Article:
The first proper salt mix can be carried out as part of the brand new set-up. When the filtration, rockwork, substrate and heating is all in place, the tank can be filled with freshwater. Accurately mark out a bucket to say, one and a half gallons, and use it to fill the tank, making careful note of how many buckets are required. It is an easy task to then add up the buckets and assess the nett gallonage (the true amount). If the gallonage is totalled as the tank is filled, the side of the glass can be discretely marked at convenient intervals. This will make future water changes far easier to calculate and any medications/additives may be used with greater accuracy.
Fill the tank to within a few inches of the top, leaving room for the salt, and turn on the pump(s) and heater(s). Within 24 hours the water should be up to temperature (77°F - 25°C ideally) and the salt can be added. There are two important reasons for doing it in this order; firstly, salt dissolves far more quickly at operating temperature and secondly, aquarium hydrometers are calibrated to give an accurate reading at this temperature. Add the salt slowly and it should dissolve quite readily. A good tip here is to buy a packet of salt that is just over the estimated nett gallonage of the tank. In this way, after most of the packet has been introduced, a hydrometer can then be used to measure the rising specific gravity (amount of dissolved salt). Introduce the salt more slowly as the desired s.g. is approached (usually 1.021). Stop at 1.020 and let the solution become fully mixed. It will be noticed that the s.g. rises slightly as all the particles dissolve and might even reach the target. If the tank water falls short of the desired level, then add some fresh water, followed by more salt, until it does.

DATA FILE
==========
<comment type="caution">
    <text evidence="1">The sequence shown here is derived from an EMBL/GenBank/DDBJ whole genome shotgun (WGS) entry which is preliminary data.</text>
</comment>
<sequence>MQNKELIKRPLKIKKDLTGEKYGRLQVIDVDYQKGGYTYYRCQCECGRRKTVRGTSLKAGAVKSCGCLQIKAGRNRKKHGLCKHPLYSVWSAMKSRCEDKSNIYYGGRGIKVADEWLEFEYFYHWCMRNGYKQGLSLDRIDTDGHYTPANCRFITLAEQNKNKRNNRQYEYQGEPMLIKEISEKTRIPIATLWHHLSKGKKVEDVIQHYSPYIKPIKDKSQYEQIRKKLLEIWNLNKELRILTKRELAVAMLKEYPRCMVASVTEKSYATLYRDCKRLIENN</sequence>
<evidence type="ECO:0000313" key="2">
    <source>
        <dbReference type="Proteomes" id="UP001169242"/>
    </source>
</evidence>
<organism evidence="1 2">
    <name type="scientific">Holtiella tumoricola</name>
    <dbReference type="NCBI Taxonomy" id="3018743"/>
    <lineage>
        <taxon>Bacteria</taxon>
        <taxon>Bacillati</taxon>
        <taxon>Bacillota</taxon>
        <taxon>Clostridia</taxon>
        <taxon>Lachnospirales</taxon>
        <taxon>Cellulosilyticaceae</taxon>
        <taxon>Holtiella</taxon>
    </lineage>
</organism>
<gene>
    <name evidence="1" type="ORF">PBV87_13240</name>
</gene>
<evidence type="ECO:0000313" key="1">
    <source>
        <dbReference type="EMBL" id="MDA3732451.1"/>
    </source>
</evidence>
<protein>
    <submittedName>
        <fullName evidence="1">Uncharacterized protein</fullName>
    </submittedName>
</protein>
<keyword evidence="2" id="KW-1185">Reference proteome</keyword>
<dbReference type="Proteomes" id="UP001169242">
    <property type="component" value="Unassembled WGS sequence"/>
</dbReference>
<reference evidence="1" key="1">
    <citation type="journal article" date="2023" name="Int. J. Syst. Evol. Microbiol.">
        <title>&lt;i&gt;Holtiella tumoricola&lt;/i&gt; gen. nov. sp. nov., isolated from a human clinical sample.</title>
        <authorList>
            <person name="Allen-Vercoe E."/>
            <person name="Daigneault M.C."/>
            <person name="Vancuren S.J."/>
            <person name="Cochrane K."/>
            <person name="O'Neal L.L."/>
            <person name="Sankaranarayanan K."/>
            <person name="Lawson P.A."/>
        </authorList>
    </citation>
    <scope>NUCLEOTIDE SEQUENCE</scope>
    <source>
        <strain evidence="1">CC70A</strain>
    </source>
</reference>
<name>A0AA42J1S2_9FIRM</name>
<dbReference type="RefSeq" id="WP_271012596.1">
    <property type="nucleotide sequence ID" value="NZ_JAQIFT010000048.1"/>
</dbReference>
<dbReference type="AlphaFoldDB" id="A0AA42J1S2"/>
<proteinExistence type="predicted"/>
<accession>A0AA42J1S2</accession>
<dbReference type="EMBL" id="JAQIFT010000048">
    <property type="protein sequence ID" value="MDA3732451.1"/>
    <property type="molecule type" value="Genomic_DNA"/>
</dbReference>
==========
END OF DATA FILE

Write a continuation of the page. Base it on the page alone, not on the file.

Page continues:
Two weeks after the tank has received its first occupants, a water change will be necessary, say for example, 5 gallons. If the tank has been marked, 5 gallons can easily be siphoned out down to the right mark; but first, the new water must be prepared. Always use a suitably inert container to mix up the new water. A glass or acrylic aquarium would do, but most people use a winemaking bucket, either a five gallon or ten gallon bin bought at a home-brew shop. These are ideal as there is no possibility that toxins from the plastics dye will be released into the saltwater and poison the livestock. Mark the gallonage accurately on the side if need be (rarely have I encountered the printing on the side to be precise). The procedure is much the same as mixing in the aquarium but can be speeded up if desired by adding freshwater (not saltwater) heated in a kettle until the correct temperature is reached. Add salt slowly until the desired s.g. is correct.
Alternatively, a heater/stat can be used to bring the water up to temperature over a few hours. An airstone will be needed to agitate the water and aid mixing. Check the temperature with a thermometer but do not remove the heater/stat until it has been disconnected from the mains and the element is cold (if removed when hot, the glass housing will shatter!).
Once the newly mixed water is ready, it is a simple task to remove 5 gallons from the main tank, discard it down the drain for it is of no more use, and replace it with the fresh.
Hydrometers come in two common types. The swing-needle variety and the glass floating 'stick'. Both are adequate and easy to read. The glass type may even possess a very useful in-built thermometer.
Water changes are an essential part of marine aquarium husbandry and it is easy to get into the habit of doing it regularly. Here is some useful advice :-